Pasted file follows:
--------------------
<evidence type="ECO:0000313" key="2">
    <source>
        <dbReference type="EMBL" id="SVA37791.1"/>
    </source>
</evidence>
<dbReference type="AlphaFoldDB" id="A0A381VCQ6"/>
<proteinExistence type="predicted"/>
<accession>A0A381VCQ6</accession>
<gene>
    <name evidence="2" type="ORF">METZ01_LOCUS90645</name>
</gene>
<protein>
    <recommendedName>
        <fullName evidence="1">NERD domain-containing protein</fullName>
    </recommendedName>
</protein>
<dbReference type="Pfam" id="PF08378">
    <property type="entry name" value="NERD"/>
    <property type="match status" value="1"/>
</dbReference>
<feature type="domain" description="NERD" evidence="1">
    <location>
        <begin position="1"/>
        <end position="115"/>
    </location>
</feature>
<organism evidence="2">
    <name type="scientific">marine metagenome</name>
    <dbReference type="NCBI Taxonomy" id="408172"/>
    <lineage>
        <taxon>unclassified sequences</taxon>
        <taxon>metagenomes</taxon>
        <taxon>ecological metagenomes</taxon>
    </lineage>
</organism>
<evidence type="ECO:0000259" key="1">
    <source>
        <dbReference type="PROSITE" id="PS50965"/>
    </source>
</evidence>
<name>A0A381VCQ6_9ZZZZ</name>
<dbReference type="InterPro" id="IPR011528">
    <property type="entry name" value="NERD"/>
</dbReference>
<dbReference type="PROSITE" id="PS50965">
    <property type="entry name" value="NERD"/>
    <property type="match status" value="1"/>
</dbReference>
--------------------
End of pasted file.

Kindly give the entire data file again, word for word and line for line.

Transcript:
<evidence type="ECO:0000313" key="2">
    <source>
        <dbReference type="EMBL" id="SVA37791.1"/>
    </source>
</evidence>
<dbReference type="AlphaFoldDB" id="A0A381VCQ6"/>
<proteinExistence type="predicted"/>
<accession>A0A381VCQ6</accession>
<gene>
    <name evidence="2" type="ORF">METZ01_LOCUS90645</name>
</gene>
<protein>
    <recommendedName>
        <fullName evidence="1">NERD domain-containing protein</fullName>
    </recommendedName>
</protein>
<dbReference type="Pfam" id="PF08378">
    <property type="entry name" value="NERD"/>
    <property type="match status" value="1"/>
</dbReference>
<feature type="domain" description="NERD" evidence="1">
    <location>
        <begin position="1"/>
        <end position="115"/>
    </location>
</feature>
<organism evidence="2">
    <name type="scientific">marine metagenome</name>
    <dbReference type="NCBI Taxonomy" id="408172"/>
    <lineage>
        <taxon>unclassified sequences</taxon>
        <taxon>metagenomes</taxon>
        <taxon>ecological metagenomes</taxon>
    </lineage>
</organism>
<evidence type="ECO:0000259" key="1">
    <source>
        <dbReference type="PROSITE" id="PS50965"/>
    </source>
</evidence>
<name>A0A381VCQ6_9ZZZZ</name>
<dbReference type="InterPro" id="IPR011528">
    <property type="entry name" value="NERD"/>
</dbReference>
<dbReference type="PROSITE" id="PS50965">
    <property type="entry name" value="NERD"/>
    <property type="match status" value="1"/>
</dbReference>